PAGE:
Romance and time travel add up to deep film

by Isabella Place

On the blasé side, a better title for this flick would have been “Bizarre Things Wealthy British People Have and You Never Will: A Time Machine.” And while mentioning the topic of unreasonable excess, hasn’t Rachel McAdams, aka America’s current sweetheart, already acted the role of a time traveler’s wife? Affirmative. But while she previously played the wife of a man who could travel back in time, this is not the same movie. This is about much more than that.

“About Time” aims to illustrate to viewers, even if it’s via the fictional heirloom accepted as a magic closet (any closet, for that matter), that we all have moments in our lives that we wish we could do again.

The film gives an immediate sense of sophistication portrayed by a smart, British, close-knit family, their cozy yet opulent seaside dwelling and, most notably, their blithe lifestyle. With enough security, including pleasant, intellectual parents, charming relatives, a sure career as a lawyer, a flat in the city, etc, who needs do-overs, right?

Apparently, Tim (Domhnall Gleeson) does, because he still doesn’t have what he really wants: Mary (McAdams), the American girl. Although the tale starts with a common scenario of things adolescents regret doing or not doing at parties, it matures from there. Tim’s character allows viewers to live vicariously through his classic self-inflicted errors, observe the nonchalance of the granted retake and cheer for him, the “already have-it-all” protagonist, at the end of each of his journeys. More or less, although the imperative message is to make the most of each day and to love like there’s no tomorrow, many viewers will undoubtedly sit through this story counting the number of people they would have kissed, but missed because they didn’t have a magic closet to help them.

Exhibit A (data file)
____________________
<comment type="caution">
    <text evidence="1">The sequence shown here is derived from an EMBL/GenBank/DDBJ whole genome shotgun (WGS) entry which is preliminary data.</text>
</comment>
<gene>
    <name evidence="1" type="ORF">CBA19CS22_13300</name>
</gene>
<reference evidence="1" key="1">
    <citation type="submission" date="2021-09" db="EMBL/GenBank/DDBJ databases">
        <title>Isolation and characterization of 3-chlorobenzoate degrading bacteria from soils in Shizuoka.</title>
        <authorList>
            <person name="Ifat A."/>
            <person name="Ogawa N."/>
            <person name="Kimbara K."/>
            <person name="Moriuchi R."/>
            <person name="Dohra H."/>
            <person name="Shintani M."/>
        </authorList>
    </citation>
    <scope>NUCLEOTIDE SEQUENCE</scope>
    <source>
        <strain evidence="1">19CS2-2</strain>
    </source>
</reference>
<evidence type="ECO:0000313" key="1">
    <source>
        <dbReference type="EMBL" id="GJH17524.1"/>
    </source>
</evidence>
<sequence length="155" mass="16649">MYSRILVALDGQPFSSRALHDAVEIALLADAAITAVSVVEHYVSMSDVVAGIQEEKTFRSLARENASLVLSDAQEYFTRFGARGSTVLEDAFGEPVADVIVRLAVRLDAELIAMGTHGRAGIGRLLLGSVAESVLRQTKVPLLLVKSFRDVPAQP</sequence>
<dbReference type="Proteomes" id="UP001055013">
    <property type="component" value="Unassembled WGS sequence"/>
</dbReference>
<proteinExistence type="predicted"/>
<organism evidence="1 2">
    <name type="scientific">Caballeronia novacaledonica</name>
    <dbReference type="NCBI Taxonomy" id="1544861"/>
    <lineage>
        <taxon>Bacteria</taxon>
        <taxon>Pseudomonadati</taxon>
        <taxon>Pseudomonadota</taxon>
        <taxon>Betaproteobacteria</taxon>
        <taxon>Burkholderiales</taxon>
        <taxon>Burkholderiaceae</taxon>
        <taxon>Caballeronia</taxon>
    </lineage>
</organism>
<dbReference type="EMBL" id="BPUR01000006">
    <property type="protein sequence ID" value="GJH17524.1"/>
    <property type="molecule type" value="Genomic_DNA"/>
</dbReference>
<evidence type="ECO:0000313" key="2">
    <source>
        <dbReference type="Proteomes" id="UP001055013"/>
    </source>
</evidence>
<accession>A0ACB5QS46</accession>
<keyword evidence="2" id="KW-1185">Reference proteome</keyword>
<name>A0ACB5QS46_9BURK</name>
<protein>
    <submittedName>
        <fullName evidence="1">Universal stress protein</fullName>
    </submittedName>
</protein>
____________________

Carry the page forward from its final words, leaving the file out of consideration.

All in all, the lesson presented is one about optimism; and whether you see this inimitable scenario as the glass half empty or half full, “About Time” has one of the most beautiful wedding scenes ever cinematically captured. If she keeps this up, McAdams will have to go down in history as having the most unique on-screen weddings while wearing non-white dresses.

Also read: ‘Time Warp’ to midnight film

Photo courtesy of Murray Close/MCT